Most researchers agree that the effect of cannabis is normally (i.e. in the case of the average abuser) to calm and to induce passivity rather than to stimulate aggressiveness. However, owing to the dramatic nature of the effects produced by cannabis on the mind and to clinical observations of violent acts, the question of whether cannabis might be associated with aggressiveness and acts of violence has been raised repeatedly. A large number of commissions and conferences have focused on this issue (). In all cases, the conclusion reached has been a similar exonerative verdict of “not guilty”.
Abel () does, however, point out that a weakness shared by all these commission reports is that in general, they have not looked at the question of the effect produced by cannabis on individuals who are especially vulnerable in this respect – above all, mentally fragile people with low levels of impulse control and people with psychoses, borderline psychotic conditions, profound personality disorders and brain damage.
There seems to be no study that shows, in a methodologically satisfactory manner, that cannabis is in any way linked with violence. The explanation may have something to do with Abel’s above-mentioned point of view. If you add in the fact that the primary objective of most studies is to identify pure effects of cannabis, the findings are easier to understand. In stable, mentally healthy people, the calming effects usually predominate. As can be seen from the pilot studies referred to below, it appears to be precisely the combination with a mental disorder that may sometimes lead to unfortunate consequences.
When it comes to alcohol and illegal drugs other than cannabis, we increasingly speak in terms of “dual diagnosis” or “co-morbidity”, taking an interest in the interaction between two or more conditions. It seems to be time that we studied not only the interaction between cannabis and schizophrenia but also the connection between, for instance, cannabis and various personality disorders.
Moreover, the studies mentioned below remind us once again how important it is to reflect on the interaction between alcohol and cannabis.
A Few Pilot Studies in the Field of Cannabis and Violence
Spunt et al. () conducted a study which shows that in certain cases of aggravated violent crime there is probably a connection with cannabis intoxication. They interviewed 268 people sent to prison for murders committed in New York State during 1984. Of these inmates, 73 had been under the influence of cannabis when committing their murder; and of these, 18 were of the opinion that there was a link between the murder and the effects of cannabis. The persons interviewed were also asked how marijuana smoking affected them. Four of them gave answers along the lines of “it made me aggressive, violent”, one answered “when I am high I just lose control …”, and another said “I don’t think I had done anything if I hadn’t been under the influence”. Four interviewees gave answers of the type “it lowered my inhibitions”, and two replied along the lines of “it made me feel paranoid”.
Fifteen of the eighteen murderers who had been under the influence of cannabis were also under the influence of alcohol or an illegal drug other than cannabis at the time of the murder. Nine of these said that they thought the combination of cannabis with alcohol – or of cannabis with another drug – was an important factor in their committing the crime. One of the three who were under the influence of only cannabis and alcohol explained the effect in the following manner: “One alone you can handle – but two together confuse your mind.” Another of them said: “The alcohol took away my inhibition and the pot made me crazy.” And the third of them observed: “The combined effect made me lose self-control.”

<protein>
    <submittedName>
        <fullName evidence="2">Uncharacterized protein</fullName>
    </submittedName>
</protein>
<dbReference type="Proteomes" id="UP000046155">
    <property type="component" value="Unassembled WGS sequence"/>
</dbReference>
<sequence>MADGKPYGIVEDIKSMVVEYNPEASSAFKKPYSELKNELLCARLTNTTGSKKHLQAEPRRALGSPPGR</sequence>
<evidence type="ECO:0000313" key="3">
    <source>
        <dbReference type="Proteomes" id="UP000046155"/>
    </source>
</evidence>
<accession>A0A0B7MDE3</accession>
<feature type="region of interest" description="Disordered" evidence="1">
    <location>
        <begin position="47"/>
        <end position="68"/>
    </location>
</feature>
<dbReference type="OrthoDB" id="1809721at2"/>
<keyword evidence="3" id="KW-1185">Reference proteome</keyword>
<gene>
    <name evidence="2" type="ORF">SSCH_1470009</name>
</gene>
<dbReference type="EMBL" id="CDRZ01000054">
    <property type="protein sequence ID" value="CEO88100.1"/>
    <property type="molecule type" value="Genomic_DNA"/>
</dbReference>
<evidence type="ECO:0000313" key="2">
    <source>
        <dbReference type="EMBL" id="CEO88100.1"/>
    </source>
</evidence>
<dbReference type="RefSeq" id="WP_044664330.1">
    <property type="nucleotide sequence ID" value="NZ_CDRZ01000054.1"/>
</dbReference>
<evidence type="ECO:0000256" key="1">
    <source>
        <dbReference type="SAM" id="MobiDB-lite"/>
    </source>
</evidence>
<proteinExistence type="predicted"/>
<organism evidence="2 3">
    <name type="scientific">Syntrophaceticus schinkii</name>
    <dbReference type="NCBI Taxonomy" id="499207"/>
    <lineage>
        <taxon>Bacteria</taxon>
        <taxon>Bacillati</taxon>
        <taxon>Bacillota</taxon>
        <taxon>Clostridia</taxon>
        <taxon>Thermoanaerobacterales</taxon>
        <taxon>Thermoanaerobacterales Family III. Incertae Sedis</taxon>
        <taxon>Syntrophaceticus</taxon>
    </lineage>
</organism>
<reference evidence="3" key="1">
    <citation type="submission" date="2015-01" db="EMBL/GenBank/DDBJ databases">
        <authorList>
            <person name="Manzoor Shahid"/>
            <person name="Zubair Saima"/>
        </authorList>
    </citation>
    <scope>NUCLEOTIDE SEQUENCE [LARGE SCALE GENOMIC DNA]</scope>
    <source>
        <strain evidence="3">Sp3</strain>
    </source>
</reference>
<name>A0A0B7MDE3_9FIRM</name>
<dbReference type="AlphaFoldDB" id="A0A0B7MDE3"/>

Niveau and Dang () have accounted for twelve cases of aggravated violent crime, all committed in Geneva in the period 1996–2000. Initially, there was a much larger study group, but those with poly-drug abuse were excluded. When committing the crime, the individuals in question were under the influence of cannabis only. Of the twelve subjects, five had a previously known personality disorder and three had other psychiatric disorders.
At the time of the crime, all twelve were suffering from severe negative effects caused by cannabis consumption: four of them experienced acute psychotic conditions and one suffered a relapse into or an exacerbation of chronic paranoid psychosis. A further three of them experienced negative reactions such as intensive anxiety (the description is somewhat unclear on this point) and three were affected by delirium. One patient had a “mood disorder”.
The report is densely written and my space here is limited. What I wish to emphasise most of all is what appears to be, at least in some cases, an unfortunate combination of (mainly psychotic) vulnerability, cannabis and a stressful situation whose joint effect has been to provoke psychosis, delirium and attacks of rage, all with a strong element of aggression. It should be noted that some of the processes described here are given scientific explanations in posts. The account of the study by van Os et al. shows how great the risk of psychosis outbreak is in vulnerable people who have a history of psychiatric problems, especially in the psychotic direction.
These authors and others maintain that, given these insights, cannabis abuse must be taken more seriously.
In other words, here we see two shifts in perspective as regards the dangerousness of cannabis. There is growing interest in dual diagnoses involving cannabis abuse as one of the disorders, and there is also growing interest in the interaction between alcohol and cannabis.
Selections from the book: “Adverse Health Consequences of Cannabis Use. A Survey of Scientific Studies Published up to and including the Autumn of 2003”